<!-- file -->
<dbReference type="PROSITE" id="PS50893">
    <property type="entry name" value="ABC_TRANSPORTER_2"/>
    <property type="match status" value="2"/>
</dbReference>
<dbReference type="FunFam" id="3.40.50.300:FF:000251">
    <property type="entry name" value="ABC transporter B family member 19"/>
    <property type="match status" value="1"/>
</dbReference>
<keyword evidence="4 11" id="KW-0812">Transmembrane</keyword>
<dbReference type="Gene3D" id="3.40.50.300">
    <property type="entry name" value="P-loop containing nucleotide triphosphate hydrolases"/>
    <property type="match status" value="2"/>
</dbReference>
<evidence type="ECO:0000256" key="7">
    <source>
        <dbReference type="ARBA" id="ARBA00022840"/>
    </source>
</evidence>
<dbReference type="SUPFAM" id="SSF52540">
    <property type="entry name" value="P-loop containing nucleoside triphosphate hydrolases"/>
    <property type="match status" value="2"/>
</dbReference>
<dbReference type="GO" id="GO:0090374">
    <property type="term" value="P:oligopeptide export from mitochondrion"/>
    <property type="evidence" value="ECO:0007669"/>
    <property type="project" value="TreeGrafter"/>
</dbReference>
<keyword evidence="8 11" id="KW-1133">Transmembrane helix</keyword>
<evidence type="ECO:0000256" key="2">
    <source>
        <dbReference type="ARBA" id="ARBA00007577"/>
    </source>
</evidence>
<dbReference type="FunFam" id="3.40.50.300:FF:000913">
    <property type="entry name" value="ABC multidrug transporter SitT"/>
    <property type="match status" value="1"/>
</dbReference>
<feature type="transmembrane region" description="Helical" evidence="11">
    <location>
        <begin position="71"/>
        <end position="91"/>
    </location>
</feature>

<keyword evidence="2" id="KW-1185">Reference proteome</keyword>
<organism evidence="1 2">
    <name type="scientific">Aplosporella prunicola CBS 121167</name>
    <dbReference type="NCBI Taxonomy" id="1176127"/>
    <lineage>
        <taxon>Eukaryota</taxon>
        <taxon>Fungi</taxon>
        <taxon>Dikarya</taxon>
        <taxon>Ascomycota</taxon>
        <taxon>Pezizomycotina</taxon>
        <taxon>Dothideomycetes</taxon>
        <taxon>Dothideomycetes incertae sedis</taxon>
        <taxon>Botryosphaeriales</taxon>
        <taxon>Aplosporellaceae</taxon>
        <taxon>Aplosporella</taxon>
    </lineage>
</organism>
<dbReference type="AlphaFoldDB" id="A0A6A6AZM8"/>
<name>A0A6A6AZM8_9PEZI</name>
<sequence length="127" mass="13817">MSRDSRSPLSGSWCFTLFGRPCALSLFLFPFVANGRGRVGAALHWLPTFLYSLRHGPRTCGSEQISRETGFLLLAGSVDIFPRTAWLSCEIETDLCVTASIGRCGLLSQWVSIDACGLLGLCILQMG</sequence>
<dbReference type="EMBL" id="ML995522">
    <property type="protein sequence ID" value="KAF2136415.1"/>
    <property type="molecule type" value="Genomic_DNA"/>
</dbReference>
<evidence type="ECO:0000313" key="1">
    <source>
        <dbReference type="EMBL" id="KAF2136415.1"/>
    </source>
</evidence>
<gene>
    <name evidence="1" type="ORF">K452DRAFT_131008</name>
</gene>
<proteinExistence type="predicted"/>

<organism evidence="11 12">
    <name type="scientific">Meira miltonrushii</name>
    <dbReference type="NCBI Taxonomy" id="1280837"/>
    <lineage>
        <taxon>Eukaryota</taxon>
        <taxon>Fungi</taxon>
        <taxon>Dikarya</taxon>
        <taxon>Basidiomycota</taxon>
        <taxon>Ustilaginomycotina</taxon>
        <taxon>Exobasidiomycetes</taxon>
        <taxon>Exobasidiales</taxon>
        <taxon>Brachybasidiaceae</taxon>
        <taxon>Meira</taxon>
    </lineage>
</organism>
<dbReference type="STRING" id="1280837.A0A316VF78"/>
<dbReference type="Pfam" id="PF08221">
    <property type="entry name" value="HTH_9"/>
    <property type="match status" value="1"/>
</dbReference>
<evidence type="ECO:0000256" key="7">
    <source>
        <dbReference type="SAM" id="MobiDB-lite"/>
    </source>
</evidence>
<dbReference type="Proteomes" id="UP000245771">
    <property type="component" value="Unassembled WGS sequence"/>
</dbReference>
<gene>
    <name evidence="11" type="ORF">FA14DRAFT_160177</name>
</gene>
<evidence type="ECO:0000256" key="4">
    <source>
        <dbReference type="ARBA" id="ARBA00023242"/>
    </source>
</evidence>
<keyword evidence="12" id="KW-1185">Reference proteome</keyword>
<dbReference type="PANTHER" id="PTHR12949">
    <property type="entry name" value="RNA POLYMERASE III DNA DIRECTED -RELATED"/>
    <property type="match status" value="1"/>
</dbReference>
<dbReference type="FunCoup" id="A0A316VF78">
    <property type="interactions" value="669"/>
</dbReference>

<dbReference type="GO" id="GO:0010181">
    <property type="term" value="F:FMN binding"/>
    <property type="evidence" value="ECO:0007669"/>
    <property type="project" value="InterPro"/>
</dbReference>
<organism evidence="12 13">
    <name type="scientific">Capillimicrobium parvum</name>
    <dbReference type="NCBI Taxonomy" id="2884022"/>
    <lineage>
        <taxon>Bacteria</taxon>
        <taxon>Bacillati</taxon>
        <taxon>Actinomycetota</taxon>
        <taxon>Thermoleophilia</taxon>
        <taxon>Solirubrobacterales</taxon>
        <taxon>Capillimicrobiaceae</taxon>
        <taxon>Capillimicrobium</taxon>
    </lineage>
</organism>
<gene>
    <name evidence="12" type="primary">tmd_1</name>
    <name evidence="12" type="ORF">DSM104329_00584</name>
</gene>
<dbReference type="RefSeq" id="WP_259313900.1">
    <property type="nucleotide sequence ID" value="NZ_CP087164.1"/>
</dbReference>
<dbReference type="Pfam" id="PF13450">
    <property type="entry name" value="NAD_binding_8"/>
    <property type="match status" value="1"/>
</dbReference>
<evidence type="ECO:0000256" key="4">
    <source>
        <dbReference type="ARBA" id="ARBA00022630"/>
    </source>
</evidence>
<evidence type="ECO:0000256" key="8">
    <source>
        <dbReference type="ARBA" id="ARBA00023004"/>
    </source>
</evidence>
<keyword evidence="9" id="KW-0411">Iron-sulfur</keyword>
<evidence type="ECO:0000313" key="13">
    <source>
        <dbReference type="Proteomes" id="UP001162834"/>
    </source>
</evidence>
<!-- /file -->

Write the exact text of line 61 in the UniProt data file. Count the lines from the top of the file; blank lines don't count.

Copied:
<dbReference type="AlphaFoldDB" id="A0A6A6AZM8"/>